<model:RedoButton HorizontalAlignment="Left" Margin="64,24,0,0" VerticalAlignment="Top"/>

At this point, you can start the application and try to modify a data grid cell and try clicking the undo and redo buttons.

Interacting with the Recorder manually

In the previous section, we just inserted the UndoButton and RedoButton controls into our XAML code. If you want more control, you can access the Recorder class directly from C# code.

In this example, we are using a global Recorder object. You can get a reference to this instance from the RecordingServices.DefaultProvider class. This class provides the following members:

  • UndoOperations and RedoOperations collections: give access to operations that can be undone or redone. Operations are objects derived from the Operation class. This class has a Name property, which is the human-readable name of the operation.

  • Clear : remove all operations both from the UndoOperations and RedoOperations collection.

  • CanUndo and CanRedo properties: determines whether the Undo or Redo commands are available.

  • Undo and Redo methods: undo or redo one operation

  • AddRestorePoint method: creates a restore point, which basically is an empty operation that serves as a marker.

  • CanAddRestorePoint property: determines if the AddRestorePoint command is available

  • UndoTo and RedoTo methods: undo or redo all operations from the now to a given operation or restore point.

  • MaximumOperationsCount property: maximum number of operations in the UndoOperations collection before old operations are removed.

The Recorder class also has other methods and properties that will be explained in a later post.

Example

Let’s see how we can manually interact with the Recorder in practice.

If you click on the arrow of the Undo button just after the application started, you will see that the operation list is already populated with nine items. These operations were created during the application initialization.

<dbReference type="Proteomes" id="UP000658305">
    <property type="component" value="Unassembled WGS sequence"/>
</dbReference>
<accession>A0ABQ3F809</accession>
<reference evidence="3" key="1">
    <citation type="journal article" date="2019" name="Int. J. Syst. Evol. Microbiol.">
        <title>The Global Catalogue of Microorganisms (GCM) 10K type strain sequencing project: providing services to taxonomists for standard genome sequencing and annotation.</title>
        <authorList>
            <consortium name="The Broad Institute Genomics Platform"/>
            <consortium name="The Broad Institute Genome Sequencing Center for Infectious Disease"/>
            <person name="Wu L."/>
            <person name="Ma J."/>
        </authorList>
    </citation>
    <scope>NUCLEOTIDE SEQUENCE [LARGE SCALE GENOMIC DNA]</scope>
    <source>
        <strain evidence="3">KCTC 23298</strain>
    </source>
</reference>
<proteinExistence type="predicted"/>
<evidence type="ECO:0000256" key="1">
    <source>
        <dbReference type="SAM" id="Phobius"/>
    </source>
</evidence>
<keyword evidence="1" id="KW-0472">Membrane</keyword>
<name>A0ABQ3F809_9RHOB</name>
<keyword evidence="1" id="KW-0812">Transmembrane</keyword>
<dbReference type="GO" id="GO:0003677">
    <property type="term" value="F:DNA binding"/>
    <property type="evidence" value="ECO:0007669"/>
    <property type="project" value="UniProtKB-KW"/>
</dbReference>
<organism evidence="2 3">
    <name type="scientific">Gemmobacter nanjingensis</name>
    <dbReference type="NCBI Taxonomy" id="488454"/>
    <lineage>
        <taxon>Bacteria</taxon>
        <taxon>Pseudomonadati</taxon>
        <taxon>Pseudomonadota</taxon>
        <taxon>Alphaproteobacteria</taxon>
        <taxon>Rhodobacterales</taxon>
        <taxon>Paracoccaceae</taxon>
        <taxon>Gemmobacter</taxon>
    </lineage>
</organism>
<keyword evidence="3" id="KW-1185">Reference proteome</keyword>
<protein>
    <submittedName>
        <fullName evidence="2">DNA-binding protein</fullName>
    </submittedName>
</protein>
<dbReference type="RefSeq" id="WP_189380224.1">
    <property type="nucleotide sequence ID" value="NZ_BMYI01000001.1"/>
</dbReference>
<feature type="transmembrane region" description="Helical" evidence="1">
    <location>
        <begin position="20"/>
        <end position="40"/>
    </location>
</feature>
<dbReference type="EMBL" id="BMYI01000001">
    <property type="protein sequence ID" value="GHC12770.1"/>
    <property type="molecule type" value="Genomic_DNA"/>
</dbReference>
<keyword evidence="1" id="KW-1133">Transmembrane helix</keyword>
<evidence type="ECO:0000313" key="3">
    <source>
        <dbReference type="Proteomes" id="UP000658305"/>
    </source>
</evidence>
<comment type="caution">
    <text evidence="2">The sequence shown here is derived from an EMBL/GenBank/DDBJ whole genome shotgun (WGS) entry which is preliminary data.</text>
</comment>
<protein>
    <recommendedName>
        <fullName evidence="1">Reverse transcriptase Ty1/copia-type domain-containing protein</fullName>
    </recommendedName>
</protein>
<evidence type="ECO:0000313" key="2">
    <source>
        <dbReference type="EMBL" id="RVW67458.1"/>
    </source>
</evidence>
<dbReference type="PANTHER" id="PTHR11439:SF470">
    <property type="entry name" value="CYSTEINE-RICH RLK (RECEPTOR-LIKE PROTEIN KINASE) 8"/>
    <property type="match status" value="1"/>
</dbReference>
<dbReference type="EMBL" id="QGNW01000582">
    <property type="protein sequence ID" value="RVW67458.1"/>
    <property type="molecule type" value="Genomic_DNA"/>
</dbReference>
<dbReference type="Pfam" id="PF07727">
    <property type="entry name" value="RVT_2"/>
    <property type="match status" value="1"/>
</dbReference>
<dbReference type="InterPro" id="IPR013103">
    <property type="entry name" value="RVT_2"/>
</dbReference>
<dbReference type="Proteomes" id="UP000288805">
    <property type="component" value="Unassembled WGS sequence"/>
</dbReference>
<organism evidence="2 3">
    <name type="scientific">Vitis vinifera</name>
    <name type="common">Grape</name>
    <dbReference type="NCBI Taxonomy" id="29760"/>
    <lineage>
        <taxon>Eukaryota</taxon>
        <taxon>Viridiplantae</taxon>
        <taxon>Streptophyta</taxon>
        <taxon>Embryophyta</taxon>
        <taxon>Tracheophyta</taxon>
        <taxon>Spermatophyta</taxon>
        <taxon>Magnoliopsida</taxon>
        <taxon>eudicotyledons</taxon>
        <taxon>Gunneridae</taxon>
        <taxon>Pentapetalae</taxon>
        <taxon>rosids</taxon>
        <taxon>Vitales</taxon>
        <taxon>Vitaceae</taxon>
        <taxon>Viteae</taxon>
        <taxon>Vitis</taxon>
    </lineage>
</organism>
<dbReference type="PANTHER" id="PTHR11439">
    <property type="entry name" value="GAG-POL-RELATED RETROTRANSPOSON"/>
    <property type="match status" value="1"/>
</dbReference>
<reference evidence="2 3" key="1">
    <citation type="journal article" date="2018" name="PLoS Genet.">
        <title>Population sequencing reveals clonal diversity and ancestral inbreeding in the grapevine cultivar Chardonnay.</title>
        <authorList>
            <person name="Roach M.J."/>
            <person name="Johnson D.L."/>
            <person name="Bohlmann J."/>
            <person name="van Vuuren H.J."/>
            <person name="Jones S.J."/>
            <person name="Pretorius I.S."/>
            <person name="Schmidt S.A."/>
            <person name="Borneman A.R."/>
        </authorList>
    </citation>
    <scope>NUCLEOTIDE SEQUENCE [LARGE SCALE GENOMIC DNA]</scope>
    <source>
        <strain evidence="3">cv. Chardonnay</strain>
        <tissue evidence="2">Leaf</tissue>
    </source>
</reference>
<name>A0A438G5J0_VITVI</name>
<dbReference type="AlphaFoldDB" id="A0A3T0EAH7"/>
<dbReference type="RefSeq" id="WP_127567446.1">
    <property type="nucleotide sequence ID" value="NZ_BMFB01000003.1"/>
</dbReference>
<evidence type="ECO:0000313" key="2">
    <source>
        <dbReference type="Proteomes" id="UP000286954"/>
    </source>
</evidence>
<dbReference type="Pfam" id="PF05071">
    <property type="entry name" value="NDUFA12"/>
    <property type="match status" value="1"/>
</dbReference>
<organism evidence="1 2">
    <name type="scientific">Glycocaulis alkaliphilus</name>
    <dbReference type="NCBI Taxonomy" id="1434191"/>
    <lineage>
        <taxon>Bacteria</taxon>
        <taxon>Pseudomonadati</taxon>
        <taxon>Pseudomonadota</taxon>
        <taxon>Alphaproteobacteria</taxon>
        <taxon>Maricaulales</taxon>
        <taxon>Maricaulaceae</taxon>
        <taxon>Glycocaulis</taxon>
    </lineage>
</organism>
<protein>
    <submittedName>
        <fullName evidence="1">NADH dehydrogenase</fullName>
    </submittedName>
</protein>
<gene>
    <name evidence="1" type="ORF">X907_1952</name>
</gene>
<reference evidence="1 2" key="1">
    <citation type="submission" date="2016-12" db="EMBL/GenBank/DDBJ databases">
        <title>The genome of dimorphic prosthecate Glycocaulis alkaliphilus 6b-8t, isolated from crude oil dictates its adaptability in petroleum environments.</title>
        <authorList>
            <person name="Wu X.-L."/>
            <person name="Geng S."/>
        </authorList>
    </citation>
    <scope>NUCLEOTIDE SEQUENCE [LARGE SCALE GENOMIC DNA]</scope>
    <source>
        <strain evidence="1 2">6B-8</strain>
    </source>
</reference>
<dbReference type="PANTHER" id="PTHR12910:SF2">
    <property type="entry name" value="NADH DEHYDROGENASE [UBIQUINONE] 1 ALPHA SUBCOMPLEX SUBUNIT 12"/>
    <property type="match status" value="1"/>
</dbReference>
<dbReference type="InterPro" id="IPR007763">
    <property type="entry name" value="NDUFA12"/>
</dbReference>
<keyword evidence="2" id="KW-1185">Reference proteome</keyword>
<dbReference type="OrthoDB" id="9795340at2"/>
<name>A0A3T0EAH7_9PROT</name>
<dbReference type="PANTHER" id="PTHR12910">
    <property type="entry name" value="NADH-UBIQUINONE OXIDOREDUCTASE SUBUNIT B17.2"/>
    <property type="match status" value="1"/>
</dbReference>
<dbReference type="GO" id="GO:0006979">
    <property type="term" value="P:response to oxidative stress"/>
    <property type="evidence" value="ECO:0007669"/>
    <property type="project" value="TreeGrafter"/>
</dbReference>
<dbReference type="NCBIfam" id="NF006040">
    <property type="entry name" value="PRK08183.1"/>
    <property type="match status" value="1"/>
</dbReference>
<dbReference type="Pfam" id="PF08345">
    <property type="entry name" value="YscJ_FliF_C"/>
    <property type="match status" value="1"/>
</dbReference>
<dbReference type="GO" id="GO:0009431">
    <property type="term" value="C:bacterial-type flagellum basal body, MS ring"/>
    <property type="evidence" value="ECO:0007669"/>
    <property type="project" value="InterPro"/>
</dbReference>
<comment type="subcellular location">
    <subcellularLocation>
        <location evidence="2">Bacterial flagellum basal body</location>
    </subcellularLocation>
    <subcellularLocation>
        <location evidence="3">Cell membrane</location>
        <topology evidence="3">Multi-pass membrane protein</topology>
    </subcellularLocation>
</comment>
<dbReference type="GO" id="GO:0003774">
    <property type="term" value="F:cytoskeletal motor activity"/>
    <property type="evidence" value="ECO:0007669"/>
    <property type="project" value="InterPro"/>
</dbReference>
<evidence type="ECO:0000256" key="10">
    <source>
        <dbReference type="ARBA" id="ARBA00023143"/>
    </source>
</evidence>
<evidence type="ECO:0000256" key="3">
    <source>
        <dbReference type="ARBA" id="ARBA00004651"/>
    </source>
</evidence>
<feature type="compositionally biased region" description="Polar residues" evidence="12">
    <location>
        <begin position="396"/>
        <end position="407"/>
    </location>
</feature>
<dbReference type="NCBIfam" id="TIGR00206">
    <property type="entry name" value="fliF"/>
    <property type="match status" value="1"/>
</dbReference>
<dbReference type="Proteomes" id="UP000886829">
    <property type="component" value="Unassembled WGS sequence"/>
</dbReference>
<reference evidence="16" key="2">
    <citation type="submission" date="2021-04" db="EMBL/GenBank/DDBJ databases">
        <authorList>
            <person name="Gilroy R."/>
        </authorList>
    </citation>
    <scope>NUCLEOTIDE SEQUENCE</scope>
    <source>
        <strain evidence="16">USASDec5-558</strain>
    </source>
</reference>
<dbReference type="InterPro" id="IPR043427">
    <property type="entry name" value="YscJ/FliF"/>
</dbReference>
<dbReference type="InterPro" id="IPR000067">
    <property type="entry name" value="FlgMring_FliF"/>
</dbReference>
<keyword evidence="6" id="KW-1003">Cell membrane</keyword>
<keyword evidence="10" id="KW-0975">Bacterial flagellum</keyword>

If we don’t want users to be able to undo these operations, we can clear the Recorder at initialization. Go to the ViewModelMain class and append the following instruction to the constructor:

RecordingServices.DefaultRecorder.Clear();

Now, when you start the demo application, you will see that the undo and redo buttons are initially disabled.

Summary

Adding the undo/redo feature to your application can be dead easy if you already have a well-structure code, with a nice separation between the UI and the model. Basically, all you need to do is to make your model recordable, then drop the undo and redo buttons to your toolbar.

Of course, no real-world piece of software is so simple than a demo application, and I would not like you to believe that implementing Recordable is always so trivial. Yet, our implementation of the Recordable pattern makes it possible to customize the behavior to your needs.

In the next blog post, we’ll go deeper and see how you can control the creation and naming of operations.

Happy PostSharping!

-gael

UPDATE: Change product version from PostSharp 3.2 to PostSharp 4.0.